AR: I have a routine before every jump, and I’m pretty sure I do it on autopilot now. But if I focus on my technique too much, I usually don’t perform the way I want to. So for me, focusing on my breathing and keeping it simple is huge when I’m warming up and getting ready. Also, if I find myself in a downward spiral mentally or I’m frustrated, I remind myself that I do this sport because it’s so much fun and I that love everything about it. I’ll take a moment to look around and see all of the other athletes, many whom are some of my best friends, girls who all love the same thing that I love. Taking a moment to appreciate all of the great things this sport has brought to my life.

RI: Outside of skiing what are your hobbies or interests?

AR: I am currently in the process of an art major through Westminster College in Salt Lake City. I’m hoping that when I’m finished with jumping, I’ll become a preschool teacher and I’ll make a coloring/story book for kids. I love drawing, painting, crafting, anything of the sort. I also have a mini ranch with three dogs, two dwarf goats and ninechickens that I love to spend time with. And I love backcountry skiing with my husband and dogs.

RI: How did you come to partner with the 1,000 Dreams Fund?

AR: This summer I was fortunate enough to be introduced to 1,000 Dreams Fund through another client of Dr. Jim and Hollie’s where I do my B Strong physical training. I chatted with Christie Garton, the founder, and miraculously my story stood out to her and her team. I am so extremely grateful that our paths crossed.

RI: Has funding been an issue for you in your sports’ career? How so?
AR: I think there is always a lack of funding when it specifically comes to women’s athletics. For me, it’s been stressful to not know how I’m going to be able to get to the next competition and it actually is a major reason why I missed making the team for 2014. We didn’t have enough funding to get to some qualifying competitions in Russia and because of that I missed crucial events and my spot slid and I missed the qualification by one spot.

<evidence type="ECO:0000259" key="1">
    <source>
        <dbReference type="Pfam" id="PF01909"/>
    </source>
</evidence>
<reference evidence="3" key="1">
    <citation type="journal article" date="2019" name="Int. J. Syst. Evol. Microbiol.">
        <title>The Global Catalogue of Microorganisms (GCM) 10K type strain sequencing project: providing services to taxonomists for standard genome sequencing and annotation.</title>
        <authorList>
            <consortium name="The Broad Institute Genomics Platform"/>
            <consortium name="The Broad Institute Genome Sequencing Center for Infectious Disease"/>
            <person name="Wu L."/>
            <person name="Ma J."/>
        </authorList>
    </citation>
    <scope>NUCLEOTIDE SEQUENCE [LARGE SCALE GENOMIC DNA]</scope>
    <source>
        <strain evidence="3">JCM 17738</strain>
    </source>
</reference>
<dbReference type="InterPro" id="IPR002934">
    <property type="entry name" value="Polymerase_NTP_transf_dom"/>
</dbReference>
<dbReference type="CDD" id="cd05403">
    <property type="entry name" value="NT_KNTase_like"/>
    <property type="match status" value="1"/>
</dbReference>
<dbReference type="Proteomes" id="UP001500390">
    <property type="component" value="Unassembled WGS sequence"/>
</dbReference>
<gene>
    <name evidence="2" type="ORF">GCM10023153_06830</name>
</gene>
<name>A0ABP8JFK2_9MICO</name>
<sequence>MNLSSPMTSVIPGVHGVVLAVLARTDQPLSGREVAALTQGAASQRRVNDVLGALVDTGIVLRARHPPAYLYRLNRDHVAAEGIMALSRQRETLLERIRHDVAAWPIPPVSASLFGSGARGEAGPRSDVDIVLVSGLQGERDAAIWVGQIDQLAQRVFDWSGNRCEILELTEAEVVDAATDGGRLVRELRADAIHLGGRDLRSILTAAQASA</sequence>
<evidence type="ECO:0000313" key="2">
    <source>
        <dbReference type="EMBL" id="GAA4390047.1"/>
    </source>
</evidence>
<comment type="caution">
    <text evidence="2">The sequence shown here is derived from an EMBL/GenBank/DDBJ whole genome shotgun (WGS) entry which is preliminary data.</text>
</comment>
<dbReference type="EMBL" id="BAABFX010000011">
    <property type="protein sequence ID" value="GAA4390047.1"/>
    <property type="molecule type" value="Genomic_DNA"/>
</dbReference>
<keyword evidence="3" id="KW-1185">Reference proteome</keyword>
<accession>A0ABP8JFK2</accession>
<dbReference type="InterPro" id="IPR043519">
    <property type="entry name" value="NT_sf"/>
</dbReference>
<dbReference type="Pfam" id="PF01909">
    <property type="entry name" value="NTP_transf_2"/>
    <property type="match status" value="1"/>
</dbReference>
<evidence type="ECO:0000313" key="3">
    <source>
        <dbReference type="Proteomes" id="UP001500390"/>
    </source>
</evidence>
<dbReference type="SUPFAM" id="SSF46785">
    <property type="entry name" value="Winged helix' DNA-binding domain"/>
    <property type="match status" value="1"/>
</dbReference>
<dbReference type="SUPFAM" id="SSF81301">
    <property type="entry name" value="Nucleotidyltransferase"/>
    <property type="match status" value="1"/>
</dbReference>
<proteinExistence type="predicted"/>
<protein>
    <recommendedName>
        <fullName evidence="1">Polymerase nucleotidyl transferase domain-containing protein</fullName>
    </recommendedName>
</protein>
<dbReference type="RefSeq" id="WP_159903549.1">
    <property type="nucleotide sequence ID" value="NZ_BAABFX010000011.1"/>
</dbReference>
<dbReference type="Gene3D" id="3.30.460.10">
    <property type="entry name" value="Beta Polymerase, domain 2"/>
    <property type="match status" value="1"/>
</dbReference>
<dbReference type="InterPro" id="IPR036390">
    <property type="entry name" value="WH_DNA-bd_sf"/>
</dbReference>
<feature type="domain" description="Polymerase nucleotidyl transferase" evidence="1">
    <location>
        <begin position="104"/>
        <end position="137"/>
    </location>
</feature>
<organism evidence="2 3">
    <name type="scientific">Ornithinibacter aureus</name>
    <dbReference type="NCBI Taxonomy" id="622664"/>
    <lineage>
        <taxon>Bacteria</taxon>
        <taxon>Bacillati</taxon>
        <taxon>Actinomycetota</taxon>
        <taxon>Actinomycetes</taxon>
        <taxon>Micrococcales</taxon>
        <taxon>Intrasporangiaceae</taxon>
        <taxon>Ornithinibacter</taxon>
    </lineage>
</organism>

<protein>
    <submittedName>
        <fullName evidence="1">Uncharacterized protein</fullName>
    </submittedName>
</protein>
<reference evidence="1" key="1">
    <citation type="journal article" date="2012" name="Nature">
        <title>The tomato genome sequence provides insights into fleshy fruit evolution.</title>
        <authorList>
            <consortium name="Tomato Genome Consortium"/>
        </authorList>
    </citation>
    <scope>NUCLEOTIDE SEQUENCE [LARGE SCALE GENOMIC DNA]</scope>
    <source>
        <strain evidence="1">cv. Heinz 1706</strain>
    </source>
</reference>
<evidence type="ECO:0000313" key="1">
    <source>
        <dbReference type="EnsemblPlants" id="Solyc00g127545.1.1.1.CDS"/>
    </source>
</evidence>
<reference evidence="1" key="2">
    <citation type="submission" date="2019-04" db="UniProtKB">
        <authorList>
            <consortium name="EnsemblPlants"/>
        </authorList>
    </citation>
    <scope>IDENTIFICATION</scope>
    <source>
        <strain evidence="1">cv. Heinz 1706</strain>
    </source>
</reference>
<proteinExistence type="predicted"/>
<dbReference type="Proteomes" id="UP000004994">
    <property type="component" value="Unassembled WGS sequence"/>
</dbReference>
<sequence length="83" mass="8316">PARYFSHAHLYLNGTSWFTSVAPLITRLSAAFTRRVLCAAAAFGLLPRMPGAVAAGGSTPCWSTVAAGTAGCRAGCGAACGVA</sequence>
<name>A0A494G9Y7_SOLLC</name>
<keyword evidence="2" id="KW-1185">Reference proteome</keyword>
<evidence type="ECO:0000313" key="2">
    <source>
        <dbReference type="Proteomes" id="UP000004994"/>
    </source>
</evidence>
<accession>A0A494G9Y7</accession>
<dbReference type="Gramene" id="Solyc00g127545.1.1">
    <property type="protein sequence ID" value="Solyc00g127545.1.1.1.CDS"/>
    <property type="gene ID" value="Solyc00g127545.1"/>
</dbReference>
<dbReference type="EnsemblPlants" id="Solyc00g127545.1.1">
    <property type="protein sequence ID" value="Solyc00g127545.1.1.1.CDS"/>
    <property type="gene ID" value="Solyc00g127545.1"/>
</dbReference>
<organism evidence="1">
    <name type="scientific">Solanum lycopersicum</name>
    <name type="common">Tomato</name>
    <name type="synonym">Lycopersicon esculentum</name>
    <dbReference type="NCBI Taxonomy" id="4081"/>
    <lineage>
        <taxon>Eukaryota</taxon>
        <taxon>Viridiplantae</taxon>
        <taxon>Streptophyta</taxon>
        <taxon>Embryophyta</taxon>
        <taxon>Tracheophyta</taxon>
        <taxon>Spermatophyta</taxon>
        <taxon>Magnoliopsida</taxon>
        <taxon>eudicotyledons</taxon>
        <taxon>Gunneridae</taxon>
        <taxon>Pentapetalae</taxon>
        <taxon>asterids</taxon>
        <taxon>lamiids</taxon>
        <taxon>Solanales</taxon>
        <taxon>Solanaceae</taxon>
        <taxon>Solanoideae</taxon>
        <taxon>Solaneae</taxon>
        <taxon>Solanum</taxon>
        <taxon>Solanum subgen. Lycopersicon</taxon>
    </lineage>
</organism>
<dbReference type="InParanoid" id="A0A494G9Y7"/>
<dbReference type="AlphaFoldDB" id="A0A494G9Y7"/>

RI: What advice do you have for younger athletes dealing with funding issues?

AR: If there is a will, there is a way. Everything always works out in one way or another. If you believe in yourself, there’s a good chance others do too, and they’ll want to help you. Online fundraising platforms are great and can be spread all over the world. Apply for grants, and see if 1,000 Dreams Fund can help you too!

RI: What’s the best advice you can give another athlete who is trying to make it on a professional level?
AR: Never give up on yourself. Love yourself and respect yourself.

Abby Ringquist: 2017 Springer Tournee : Ski Jumping

RI: What has been your biggest accomplishment in your athletic career?
AR: There is no one defining moment in my career, it’s the accumulative moments that have happened of the past 21 years that are leading me to my dream of hopefully representing my country in the Olympics and the fact that I can be a role model to young girls.

RI: What’s your favorite motivational quote?
AR: No rain, no rainbows.

SJ McShane is a fitness author, trainer, and nutritionist. Follow her on TWITTER and FACEBOOK and visit her WEBSITE.


Christie Garton is the founder of the 1,000 Dreams Fund, a non-profit organization that aims to empower young women through scholarships and advice to achieve their career goals and dreams. Learn more HERE.

Robert Irvine Magazine: Why did you choose Abby Ringquist as your first athlete partner for the 1,000 Dreams Fund?

Christie Garton: I happened to meet Abby while visiting one of our board of directors in Park City, Utah, this summer and was instantly struck by her story. Here is this elite athlete with this huge goal of competing in the Olympics – and she is already qualified. However, she still has to fund her journey and all the associated travel expenses to remain qualified at over $30,000. So she works three jobs on top of being a college student because she needs to also worry about life post ski jumping. To me, Abby’s story represents all 1,000 Dreams Fund girls’ stories – young women working hard towards a dream with huge obstacles and limited funds. I knew she would be an inspiration to these young women. Abby’s story also spotlights the sad fact that female athletes remain under-funded as opposed to the men, as they still are in many professional fields. Bottom line: Abby’s passion and commitment to her dream made her the perfect athlete for 1DF to not only help raise awareness for the importance of women’s sports but also someone we could work to help financially support, too. It is the perfect synergy.